“I am awfully greedy; I want everything from life. I want to be a woman and to be a man, to have many friends and to have loneliness, to work much and write good books, to travel and enjoy myself, to be selfish and to be unselfish… You see, it is difficult to get all which I want. And then when I do not succeed I get mad with anger.” – Simone de Beauvoir
There exists a certain kind of creativity. It is not doing. It is not assembling. It is not dexterous. Nor is it even touchable. Sometimes you recognize it but it is elusive, dynamic. When you see it, it feels like you caught the sight of lightning. Brief, but dazzling. The more you think about it, the more unreal it becomes. To witness it is to be blessed. It is the spontaneity of a woman.
It is often disregarded by great men as merely trifle. Her jumping with joy – clear in her youth, and more subtle after trials and tribulations. Her sweet buzzing enthusiasm. Or her more modest affection in motherhood. When we want a compass, she will follow the wind. Always told what to do, she is typecast, overlooked and placed under the umbrella term of “women and children,” as if she was only a cartoon as opposed to real artwork, a toy car as opposed to a self-contained jewel, a fixed appliance as opposed to a hurting, healing, heartening being. A background. And yet, she yields, she accepts. For want of rebellion, she plays the background and does it in such a way as to be invisible. But invisibility is not without effort. Her creativity is her being, her gait, her care and her frolic. She is a fluid and sensitive tapestry of everyday concerns. Our century or culture does not acknowledge it. It is more amazing than physics, more wise than philosophers, and yet is as plain as clouds.
Hell hath no fury…
The spontaneous woman is not merely an angel. She is anything but. She is not an artificial garden with no dry leaves and only flowers. She has her storms. She feels. She drowns. She not only bears life, she is life: she needs to belong and she needs to be alone. She wants to love, to fondle, to feed, to laugh. She wants to hate, to shear, to shatter, to cry. She can be at ease one minute and be whipped up into a frenzy the next. She is day and she is night. She is everything in between.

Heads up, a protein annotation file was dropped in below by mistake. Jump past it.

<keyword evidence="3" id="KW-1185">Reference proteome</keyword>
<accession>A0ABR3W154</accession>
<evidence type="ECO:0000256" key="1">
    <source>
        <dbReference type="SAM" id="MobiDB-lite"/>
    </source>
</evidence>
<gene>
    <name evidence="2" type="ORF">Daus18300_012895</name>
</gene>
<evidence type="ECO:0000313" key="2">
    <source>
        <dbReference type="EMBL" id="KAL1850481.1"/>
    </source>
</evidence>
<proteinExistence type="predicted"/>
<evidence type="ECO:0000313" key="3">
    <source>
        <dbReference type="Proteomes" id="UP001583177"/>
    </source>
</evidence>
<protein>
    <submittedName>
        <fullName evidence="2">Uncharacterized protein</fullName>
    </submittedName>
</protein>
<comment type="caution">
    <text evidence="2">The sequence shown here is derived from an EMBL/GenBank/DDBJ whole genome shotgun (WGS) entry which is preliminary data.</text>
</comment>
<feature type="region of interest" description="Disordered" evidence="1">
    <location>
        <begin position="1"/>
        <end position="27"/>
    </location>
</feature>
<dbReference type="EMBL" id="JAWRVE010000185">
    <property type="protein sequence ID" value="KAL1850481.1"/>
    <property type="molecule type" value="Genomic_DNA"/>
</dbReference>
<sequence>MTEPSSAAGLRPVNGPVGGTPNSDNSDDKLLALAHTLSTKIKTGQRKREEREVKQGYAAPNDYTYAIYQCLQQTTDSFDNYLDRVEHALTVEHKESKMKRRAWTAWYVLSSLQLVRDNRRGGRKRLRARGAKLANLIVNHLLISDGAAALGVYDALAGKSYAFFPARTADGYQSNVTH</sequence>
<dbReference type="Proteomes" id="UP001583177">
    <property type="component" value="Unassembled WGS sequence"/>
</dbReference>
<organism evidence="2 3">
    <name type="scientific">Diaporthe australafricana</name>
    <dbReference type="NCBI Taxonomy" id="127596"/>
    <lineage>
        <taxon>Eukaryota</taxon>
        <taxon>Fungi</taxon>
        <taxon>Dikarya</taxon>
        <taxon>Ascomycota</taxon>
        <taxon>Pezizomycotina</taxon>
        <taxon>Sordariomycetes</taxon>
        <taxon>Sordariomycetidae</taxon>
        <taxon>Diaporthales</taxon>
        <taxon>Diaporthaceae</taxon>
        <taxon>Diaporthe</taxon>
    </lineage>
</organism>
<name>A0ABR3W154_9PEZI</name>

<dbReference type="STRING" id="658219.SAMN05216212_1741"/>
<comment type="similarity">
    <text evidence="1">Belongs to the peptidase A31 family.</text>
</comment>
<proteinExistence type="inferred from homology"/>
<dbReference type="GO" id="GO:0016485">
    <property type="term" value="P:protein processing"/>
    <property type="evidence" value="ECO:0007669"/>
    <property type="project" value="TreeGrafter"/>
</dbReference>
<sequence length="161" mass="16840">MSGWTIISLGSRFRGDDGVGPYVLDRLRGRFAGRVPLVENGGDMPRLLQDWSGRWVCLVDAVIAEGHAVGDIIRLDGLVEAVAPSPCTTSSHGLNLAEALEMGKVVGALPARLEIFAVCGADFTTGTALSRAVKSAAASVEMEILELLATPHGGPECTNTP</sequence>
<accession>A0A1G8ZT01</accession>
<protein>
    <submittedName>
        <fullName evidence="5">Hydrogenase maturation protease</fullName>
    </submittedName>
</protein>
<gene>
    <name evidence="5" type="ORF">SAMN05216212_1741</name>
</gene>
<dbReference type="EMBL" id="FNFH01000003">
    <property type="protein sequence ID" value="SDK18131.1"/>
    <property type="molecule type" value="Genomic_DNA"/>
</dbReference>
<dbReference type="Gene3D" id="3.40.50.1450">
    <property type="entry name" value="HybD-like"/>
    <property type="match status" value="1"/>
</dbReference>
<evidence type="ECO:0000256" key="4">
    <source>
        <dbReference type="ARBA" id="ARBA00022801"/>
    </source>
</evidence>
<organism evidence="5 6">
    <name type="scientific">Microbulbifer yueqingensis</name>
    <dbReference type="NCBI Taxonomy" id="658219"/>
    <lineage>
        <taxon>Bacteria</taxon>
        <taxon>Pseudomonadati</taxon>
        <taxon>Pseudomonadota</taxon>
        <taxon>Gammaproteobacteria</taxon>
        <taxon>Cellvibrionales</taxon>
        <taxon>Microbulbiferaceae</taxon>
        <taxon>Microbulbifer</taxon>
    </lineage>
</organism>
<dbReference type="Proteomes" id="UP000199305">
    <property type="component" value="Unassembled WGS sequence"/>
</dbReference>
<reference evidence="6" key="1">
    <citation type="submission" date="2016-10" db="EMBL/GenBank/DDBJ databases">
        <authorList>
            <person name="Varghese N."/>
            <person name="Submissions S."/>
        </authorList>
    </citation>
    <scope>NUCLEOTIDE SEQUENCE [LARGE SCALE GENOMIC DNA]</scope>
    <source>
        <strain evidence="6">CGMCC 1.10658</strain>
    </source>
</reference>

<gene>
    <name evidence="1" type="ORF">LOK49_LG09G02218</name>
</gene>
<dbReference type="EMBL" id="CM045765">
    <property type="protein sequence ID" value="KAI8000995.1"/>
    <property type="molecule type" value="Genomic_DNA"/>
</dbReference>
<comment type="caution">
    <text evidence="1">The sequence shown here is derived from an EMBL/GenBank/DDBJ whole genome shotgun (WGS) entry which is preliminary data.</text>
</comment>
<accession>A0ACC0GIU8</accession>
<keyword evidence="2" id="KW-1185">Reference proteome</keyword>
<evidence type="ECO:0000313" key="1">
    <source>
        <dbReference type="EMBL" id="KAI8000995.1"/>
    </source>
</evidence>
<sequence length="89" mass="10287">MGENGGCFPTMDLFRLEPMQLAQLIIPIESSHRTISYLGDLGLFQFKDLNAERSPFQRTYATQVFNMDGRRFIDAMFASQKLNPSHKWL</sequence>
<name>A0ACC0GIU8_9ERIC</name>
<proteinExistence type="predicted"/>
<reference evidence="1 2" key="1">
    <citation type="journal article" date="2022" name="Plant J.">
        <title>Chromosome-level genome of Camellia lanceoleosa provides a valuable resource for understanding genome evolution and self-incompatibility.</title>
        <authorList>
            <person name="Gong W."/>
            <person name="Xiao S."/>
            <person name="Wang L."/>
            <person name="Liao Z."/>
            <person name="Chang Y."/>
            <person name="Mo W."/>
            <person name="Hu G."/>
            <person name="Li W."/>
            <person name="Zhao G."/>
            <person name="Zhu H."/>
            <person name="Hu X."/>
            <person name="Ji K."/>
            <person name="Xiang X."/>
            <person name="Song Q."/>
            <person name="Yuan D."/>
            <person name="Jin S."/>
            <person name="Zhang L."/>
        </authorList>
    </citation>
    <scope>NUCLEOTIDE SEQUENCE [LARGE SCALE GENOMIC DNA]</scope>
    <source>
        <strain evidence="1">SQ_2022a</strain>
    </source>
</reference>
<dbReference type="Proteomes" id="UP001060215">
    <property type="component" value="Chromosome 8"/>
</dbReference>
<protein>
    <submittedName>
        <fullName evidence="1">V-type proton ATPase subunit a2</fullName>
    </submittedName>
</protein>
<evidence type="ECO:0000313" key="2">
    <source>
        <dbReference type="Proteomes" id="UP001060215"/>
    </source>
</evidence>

“When she does not find love, she may find poetry. Because she does not act, she observes, she feels, she records; a color, a smile awakens profound echoes within her; her destiny is outside her, scattered in cities already built, on the faces of men already marked by life, she makes contact, she relishes with passion and yet in a manner more detached, more free, than that of a young man […] instead of being interested solely in her grasp on things, she looks for their significance; she catches their special outlines, their unexpected metamorphoses. She rarely feels a bold creativeness, and usually she lacks the technique of self-expression; but in her conversation, her letters, her literary essays, her sketches, she manifests an original sensitivity. The young girl throws herself into things with ardor, because she is not yet deprived of her transcendence; and the fact that she accomplishes nothing, that she is nothing, will make her impulses only the more passionate. Empty and unlimited, she seeks from within her nothingness to attain All.” – Simone de Beauvoir